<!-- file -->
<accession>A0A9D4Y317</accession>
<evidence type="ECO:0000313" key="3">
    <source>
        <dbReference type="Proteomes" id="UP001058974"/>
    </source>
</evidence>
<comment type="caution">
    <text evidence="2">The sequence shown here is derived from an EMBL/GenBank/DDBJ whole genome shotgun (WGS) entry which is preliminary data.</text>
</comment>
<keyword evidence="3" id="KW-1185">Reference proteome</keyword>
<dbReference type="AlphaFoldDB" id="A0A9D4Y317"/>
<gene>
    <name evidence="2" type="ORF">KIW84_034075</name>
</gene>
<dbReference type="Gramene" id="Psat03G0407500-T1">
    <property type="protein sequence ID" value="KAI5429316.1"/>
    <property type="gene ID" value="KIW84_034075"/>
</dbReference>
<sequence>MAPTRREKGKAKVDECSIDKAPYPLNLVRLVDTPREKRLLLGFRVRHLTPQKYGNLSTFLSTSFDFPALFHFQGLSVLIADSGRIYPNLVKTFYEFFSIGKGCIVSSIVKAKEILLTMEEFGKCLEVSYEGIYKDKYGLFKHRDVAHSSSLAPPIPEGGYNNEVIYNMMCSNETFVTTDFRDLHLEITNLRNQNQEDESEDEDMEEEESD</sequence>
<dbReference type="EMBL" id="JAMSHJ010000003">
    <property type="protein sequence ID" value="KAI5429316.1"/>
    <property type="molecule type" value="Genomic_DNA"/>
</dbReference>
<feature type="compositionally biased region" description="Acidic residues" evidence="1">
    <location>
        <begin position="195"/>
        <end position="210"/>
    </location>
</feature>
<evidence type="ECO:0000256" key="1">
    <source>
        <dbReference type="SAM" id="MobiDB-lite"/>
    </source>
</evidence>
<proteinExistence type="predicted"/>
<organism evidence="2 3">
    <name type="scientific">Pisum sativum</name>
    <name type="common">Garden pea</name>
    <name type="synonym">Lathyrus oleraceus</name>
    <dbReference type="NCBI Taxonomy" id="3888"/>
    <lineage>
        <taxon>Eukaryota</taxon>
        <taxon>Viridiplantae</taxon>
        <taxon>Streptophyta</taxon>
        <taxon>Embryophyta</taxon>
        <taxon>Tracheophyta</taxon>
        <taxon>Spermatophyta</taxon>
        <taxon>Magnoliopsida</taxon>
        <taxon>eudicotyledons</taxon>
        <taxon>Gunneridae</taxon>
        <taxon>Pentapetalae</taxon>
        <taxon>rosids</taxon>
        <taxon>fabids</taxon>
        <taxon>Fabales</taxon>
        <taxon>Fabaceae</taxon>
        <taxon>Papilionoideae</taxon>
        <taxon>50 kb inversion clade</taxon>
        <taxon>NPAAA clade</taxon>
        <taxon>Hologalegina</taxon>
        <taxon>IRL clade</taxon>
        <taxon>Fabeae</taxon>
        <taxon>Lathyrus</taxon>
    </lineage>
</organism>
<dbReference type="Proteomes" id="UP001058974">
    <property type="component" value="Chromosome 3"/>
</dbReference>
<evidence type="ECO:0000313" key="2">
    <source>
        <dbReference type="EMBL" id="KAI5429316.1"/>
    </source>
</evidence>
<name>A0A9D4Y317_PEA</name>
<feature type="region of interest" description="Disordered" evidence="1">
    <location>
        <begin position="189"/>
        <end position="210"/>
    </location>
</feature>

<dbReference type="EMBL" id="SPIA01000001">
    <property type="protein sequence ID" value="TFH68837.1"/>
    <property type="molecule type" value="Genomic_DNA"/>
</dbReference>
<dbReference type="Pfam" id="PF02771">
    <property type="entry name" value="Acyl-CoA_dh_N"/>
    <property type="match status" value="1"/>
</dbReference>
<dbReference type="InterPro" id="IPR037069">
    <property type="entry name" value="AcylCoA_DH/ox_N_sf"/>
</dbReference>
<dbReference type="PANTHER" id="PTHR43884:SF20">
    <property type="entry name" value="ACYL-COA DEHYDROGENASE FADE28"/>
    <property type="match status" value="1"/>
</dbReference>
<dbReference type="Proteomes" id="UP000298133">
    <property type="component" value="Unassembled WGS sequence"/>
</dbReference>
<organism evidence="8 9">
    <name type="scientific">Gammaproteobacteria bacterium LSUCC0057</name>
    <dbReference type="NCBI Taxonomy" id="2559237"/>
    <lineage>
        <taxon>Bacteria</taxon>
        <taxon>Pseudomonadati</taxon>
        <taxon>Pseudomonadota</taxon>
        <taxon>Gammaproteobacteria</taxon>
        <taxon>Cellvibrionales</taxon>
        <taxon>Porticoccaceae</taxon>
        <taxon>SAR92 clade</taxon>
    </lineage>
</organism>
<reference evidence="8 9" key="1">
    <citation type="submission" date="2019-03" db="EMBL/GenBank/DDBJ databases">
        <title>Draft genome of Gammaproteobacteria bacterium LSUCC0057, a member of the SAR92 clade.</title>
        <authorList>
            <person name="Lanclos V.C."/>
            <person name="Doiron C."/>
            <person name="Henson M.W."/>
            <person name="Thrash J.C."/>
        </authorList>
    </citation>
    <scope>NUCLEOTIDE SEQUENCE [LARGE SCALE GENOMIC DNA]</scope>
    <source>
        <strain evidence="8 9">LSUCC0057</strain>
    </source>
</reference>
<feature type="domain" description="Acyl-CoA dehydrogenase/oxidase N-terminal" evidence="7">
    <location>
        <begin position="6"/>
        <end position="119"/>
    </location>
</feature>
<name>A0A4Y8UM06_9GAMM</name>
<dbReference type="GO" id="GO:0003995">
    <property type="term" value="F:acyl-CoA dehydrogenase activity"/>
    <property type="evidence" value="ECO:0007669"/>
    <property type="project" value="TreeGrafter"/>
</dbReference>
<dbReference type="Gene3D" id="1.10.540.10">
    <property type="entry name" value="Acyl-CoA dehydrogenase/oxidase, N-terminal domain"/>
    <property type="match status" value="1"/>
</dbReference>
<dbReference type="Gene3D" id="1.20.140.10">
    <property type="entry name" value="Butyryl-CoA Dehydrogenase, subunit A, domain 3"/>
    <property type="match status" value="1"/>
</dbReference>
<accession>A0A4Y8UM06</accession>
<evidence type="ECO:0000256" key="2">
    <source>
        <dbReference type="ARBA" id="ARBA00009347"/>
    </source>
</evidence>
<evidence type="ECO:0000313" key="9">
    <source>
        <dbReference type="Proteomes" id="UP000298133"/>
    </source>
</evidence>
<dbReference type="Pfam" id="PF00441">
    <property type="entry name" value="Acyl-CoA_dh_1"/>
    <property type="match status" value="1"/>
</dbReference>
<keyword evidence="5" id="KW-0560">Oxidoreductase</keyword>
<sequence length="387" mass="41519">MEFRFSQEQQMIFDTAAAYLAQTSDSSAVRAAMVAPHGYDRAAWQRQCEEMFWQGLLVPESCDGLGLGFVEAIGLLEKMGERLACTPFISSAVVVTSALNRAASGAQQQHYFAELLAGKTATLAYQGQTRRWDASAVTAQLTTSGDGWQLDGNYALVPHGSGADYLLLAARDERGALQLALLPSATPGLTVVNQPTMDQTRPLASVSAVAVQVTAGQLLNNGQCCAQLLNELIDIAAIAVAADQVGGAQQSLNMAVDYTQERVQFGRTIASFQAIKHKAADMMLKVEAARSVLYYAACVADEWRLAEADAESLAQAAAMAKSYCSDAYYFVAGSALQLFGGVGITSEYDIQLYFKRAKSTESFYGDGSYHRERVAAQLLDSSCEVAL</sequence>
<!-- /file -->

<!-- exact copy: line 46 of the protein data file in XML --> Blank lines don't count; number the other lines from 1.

        <taxon>Tracheophyta</taxon>